At bus stops and subway stations in Madrid on Monday, transit workers and police officers handed out face masks to commuters who showed papers indicating that they were returning to work. A partial loosening of restrictions, the government’s first step in easing a national lockdown, comes amid political feuding over whether the move will reignite an outbreak.

The reopening of construction sites and factories begins on Monday in half of Spain’s 17 regions, with others following on Tuesday. Other companies have been allowed to recall some employees.

The director of a Michelin factory in Valladolid told Spanish national television that workers would return gradually. And Alu Ibérica, an aluminum company, resumed its recycling activities on Monday with a third of its work force.

The government also issued recommendations for workers, including washing clothes at high temperatures after returning home and using their own water bottles rather than drinking from water fountains.

Prime Minister Pedro Sánchez said on Sunday that the general lockdown was still in place. “The only thing that has ended is the extreme measure of hibernation” of the economy, he said.

On Monday, Spain reported a decline in the daily casualty rate — with 517 dead overnight, brining the overall tally to nearly 17,500, the second highest in Europe.

Some regional leaders, opposition politicians and labor unions said they feared that the partial return to work would set off a new wave of infections.

“Companies must have the means to protect us,” Pepe Álvarez, the secretary general of the UGT union, told Spanish television. “Nobody can make us choose between working safely or facing difficulties to maintain our job.”

The study, which involved 81 hospitalized patients in the city of Manaus, was sponsored by the Brazilian state of Amazonas. Roughly half the participants were prescribed 450 milligrams of chloroquine twice daily for five days, while the rest were prescribed 600 milligrams for 10 days.

Within three days, researchers started noticing heart arrhythmias in patients taking the higher dose. By the sixth day of treatment, 11 patients had died, leading to an immediate end to the high-dose segment of the trial.

“To me, this study conveys one useful piece of information, which is that chloroquine causes a dose-dependent increase in an abnormality in the E.C.G. that could predispose people to sudden cardiac death,” said Dr. David Juurlink, an internist and the head of the division of clinical pharmacology at the University of Toronto, referring to an electrocardiogram, which reads the heart’s electrical activity.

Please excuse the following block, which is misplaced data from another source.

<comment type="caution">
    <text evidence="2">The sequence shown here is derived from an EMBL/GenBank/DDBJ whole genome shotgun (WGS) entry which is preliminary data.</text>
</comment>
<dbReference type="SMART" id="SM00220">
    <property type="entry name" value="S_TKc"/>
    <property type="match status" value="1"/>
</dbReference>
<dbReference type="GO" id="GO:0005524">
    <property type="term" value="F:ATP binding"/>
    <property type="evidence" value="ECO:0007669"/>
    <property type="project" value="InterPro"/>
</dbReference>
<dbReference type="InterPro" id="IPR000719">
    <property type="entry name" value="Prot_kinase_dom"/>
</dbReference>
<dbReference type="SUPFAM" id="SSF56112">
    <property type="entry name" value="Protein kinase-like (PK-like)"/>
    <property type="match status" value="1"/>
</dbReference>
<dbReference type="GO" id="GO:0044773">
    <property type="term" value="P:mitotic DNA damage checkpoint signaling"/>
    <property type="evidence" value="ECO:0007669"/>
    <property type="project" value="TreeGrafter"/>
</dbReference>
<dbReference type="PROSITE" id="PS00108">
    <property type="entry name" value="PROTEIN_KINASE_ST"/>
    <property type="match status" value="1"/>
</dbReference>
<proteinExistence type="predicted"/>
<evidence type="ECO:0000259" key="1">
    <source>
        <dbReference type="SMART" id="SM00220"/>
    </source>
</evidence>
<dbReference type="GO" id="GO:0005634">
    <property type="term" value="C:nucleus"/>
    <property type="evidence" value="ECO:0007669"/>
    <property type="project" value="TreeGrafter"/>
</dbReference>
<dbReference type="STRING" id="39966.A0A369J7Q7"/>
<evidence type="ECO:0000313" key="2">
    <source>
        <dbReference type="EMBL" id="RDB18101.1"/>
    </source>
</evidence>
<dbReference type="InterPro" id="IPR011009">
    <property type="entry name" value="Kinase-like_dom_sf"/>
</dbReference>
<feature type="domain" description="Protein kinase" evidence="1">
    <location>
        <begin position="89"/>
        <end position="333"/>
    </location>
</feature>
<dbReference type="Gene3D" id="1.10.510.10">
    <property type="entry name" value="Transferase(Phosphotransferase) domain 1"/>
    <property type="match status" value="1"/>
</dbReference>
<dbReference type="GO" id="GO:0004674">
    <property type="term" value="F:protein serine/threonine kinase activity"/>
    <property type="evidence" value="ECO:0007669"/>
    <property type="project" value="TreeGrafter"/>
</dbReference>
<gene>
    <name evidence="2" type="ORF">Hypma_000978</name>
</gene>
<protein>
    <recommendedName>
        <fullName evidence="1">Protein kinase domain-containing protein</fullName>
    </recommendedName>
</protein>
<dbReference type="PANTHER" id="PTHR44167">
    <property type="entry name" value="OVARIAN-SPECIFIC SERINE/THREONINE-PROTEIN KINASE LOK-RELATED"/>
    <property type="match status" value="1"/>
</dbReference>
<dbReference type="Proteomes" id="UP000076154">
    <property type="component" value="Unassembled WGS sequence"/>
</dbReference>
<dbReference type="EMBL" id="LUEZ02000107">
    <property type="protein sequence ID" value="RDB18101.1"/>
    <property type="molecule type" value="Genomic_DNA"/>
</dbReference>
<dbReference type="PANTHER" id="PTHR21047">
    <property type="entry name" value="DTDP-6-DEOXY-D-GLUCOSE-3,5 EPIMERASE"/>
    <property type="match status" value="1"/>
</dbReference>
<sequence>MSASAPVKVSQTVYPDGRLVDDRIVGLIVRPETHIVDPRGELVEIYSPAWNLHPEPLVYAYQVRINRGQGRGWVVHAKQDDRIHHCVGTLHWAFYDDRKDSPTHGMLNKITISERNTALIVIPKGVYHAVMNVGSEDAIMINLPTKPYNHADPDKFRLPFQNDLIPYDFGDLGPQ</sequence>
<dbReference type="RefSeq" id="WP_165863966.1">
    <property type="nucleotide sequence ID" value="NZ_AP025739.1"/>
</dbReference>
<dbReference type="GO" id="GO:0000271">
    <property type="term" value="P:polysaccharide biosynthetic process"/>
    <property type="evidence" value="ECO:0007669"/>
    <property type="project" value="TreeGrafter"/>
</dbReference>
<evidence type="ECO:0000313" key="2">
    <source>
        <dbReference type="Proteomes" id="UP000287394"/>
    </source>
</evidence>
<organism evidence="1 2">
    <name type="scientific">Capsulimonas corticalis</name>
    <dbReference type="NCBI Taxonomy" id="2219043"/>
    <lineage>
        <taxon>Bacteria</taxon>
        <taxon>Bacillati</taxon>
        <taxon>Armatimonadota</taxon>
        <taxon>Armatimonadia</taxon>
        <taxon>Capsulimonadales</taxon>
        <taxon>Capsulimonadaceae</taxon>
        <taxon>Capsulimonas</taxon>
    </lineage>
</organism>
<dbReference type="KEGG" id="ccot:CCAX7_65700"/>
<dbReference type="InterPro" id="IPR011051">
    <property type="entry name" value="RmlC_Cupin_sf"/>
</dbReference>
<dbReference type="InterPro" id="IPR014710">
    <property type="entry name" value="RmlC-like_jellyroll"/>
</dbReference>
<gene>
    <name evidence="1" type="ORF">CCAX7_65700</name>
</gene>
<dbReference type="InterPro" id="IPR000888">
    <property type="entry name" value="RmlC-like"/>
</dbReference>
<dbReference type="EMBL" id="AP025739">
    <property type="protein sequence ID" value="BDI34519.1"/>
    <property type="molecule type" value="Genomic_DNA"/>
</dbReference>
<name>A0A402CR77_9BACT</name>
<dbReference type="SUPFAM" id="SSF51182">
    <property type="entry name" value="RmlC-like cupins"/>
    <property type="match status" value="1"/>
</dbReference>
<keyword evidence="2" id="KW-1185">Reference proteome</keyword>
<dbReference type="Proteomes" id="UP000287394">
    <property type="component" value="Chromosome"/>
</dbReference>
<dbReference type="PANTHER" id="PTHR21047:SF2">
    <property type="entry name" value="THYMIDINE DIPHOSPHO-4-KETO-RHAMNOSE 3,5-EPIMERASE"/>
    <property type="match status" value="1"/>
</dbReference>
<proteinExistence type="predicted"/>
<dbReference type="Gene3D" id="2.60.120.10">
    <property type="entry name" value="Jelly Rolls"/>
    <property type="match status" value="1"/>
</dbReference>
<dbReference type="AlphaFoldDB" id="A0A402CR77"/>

The researchers said the study did not have enough patients in the lower-dose trial to conclude whether chloroquine was effective in patients with severe cases of Covid-19, the disease caused by the coronavirus.

Patients in the trial were also given the antibiotic azithromycin, which carries the same heart risk. Hospitals in the United States are using azithromycin to treat coronavirus patients, often in combination with hydroxychloroquine.

President Trump has promoted them as a potential treatment for the coronavirus despite little evidence that they work, and despite concerns from health officials. Companies that manufacture both drugs are ramping up production.

And in Guam, a crew member of the aircraft carrier Theodore Roosevelt died from Covid-19, the first fatality from the outbreak aboard a ship whose captain, Brett E. Crozier, had said that the Pentagon was not treating the outbreak seriously enough.

The captain, who is ill with the virus, was removed from his post when his complaints became publicly known. More than 580 of the ship’s crew members have been infected.

Airlines have canceled a staggering number of flights, but thousands still take off every day, leaving many in the industry reckoning with whether to continue working and how to stay safe if they do.

Hundreds of flight attendants and pilots have fallen ill, and at least five have died from the coronavirus, according to to the labor unions that represent them.

Tens of thousands of airline employees have taken unpaid leave, staying home out of necessity or concern, or to free up slots for colleagues who may need the income more. But some have continued to show up, either because they need the money or fear losing their jobs once the crisis has ebbed.

Reporting was contributed by Anatoly Kurmanaev, Richard Pérez-Peña, Karen Zraick, Anton Troianovski, Li Yuan, Elisabetta Povoledo, Raphael Minder, Aurelien Breeden, Constant Méheut, Megan Specia, Motoko Rich, Carlotta Gall, Mark Landler, Steven Lee Myers, Claire Fu, Ronen Bergman, Niraj Chokshi, Clifford Krauss and Ruth Maclean.